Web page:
02 Aug Dangers of Smoking During Pregnancy
You already know that smoking has serious health consequences. And if you’re pregnant or planning to become pregnant, tobacco use also has profound effects on the health of your baby. According to the American Pregnancy Association, up to 20 percent of women find themselves smoking during pregnancy despite these complications. While you might have heard that quitting smoking can cause stress to your baby, it’s much more dangerous to continue using tobacco. There are many ways in which smoking can affect babies in utero.
1. Low Birth Weight
When you smoke cigarettes, the chemicals you inhale, including nicotine, lead, arsenic and carbon monoxide, are absorbed by the placenta. That means that your baby isn’t getting the oxygen and nutrients he or she needs to grow properly, leading to complications after birth, including difficulty breathing, delayed lung development and increased risk for asthma. In addition, complications such as placental abruption and placental previa can occur, putting both you and your baby at risk.
2. Preterm Birth
Smoking during pregnancy is one of the biggest risk factors for having a baby born earlier than 37 weeks gestation. Preterm birth is the leading cause for infant death and long-term neurological disability, particularly among babies who are born earlier than 32 weeks.
3. Sudden Infant Death Syndrome (SIDS)
Smoking during pregnancy and secondhand smoke exposure after birth is a risk factor for SIDS, which causes the unexplained death of infants younger than one.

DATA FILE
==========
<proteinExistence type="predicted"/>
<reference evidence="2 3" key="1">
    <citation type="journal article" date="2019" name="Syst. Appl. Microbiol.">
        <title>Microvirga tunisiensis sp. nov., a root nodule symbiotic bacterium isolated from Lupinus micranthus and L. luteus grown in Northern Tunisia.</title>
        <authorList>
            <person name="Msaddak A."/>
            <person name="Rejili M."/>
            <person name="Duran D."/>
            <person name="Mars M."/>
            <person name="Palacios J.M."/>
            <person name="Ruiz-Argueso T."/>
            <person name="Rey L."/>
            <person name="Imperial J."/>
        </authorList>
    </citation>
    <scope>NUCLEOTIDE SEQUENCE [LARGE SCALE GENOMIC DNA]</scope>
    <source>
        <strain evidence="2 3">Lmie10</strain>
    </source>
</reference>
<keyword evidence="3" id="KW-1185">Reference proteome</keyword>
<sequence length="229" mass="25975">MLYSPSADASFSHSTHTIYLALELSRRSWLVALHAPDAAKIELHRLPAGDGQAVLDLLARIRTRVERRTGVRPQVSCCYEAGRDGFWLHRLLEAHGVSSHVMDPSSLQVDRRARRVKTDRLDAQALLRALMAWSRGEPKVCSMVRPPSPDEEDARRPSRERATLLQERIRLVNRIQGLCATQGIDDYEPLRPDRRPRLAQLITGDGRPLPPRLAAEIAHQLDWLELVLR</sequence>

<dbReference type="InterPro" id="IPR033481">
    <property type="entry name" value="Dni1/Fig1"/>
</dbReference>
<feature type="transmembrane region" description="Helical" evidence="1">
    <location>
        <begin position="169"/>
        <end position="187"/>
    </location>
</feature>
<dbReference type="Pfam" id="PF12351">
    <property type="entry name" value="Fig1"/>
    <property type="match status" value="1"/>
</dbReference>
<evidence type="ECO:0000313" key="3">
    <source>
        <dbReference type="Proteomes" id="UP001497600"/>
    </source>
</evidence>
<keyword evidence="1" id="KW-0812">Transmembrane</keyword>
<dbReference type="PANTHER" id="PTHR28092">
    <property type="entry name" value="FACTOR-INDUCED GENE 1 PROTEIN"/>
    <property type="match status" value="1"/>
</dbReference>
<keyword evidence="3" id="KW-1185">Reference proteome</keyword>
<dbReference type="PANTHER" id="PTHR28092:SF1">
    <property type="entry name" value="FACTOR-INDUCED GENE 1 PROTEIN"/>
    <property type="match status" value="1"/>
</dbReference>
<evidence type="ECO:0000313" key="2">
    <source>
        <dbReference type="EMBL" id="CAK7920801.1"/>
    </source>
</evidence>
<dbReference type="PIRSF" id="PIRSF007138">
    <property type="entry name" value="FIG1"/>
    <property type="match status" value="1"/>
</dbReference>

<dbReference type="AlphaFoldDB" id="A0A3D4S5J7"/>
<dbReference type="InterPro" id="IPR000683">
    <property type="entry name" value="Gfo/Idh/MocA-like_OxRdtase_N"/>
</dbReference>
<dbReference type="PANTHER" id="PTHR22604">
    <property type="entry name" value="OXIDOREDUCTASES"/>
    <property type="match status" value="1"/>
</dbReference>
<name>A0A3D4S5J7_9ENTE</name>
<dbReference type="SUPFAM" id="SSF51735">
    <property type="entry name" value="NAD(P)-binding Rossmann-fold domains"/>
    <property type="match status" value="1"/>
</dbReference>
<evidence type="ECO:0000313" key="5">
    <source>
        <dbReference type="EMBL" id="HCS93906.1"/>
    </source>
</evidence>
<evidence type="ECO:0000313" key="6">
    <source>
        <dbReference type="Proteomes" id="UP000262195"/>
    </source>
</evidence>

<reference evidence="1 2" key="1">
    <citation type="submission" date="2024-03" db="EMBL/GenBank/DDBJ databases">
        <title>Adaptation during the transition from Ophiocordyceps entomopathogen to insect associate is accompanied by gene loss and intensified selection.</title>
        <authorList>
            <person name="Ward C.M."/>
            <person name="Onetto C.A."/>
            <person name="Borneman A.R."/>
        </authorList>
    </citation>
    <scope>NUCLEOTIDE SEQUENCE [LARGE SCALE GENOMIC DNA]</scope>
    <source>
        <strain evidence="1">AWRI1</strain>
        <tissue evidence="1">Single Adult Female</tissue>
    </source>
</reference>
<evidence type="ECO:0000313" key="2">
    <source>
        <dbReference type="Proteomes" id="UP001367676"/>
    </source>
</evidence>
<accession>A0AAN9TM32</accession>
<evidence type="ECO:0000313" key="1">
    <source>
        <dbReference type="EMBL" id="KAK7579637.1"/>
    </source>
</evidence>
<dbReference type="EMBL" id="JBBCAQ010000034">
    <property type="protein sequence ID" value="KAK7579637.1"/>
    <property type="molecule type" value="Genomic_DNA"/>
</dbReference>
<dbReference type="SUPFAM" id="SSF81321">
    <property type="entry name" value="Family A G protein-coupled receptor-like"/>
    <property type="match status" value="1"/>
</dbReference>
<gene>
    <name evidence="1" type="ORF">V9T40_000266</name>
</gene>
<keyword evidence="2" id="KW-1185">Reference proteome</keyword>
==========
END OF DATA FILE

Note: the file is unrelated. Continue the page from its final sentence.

4. Birth Defects
Conditions like cleft palate and cleft lip, in which the lip or roof of the mouth doesn’t form correctly, are more common among babies born to mothers who smoked during pregnancy.
5. Infertility and Miscarriage
Not only are women who smoke more likely to have difficulty conceiving, but they are also more likely to never carry a healthy pregnancy to term. In addition, the carbon monoxide in cigarette smoke increases the risk for miscarriage and stillbirth. Smoking also increases the risk for ectopic pregnancy, in which the fertilized egg implants in the fallopian tube rather than in the uterus.
Learn More During a Consultation
It’s never too late to quit smoking during pregnancy, even if you’re close to delivery. And the earlier you quit, the better your child’s health outcomes will likely be. If you are a smoker and you’re expecting or trying to conceive, talk to the professionals at the Women’s Care Center in Bakersfield. We can provide you with programs that can help. Our obstetric team is committed to keeping both mommy and baby in optimal health. Contact us today to schedule your appointment to learn more.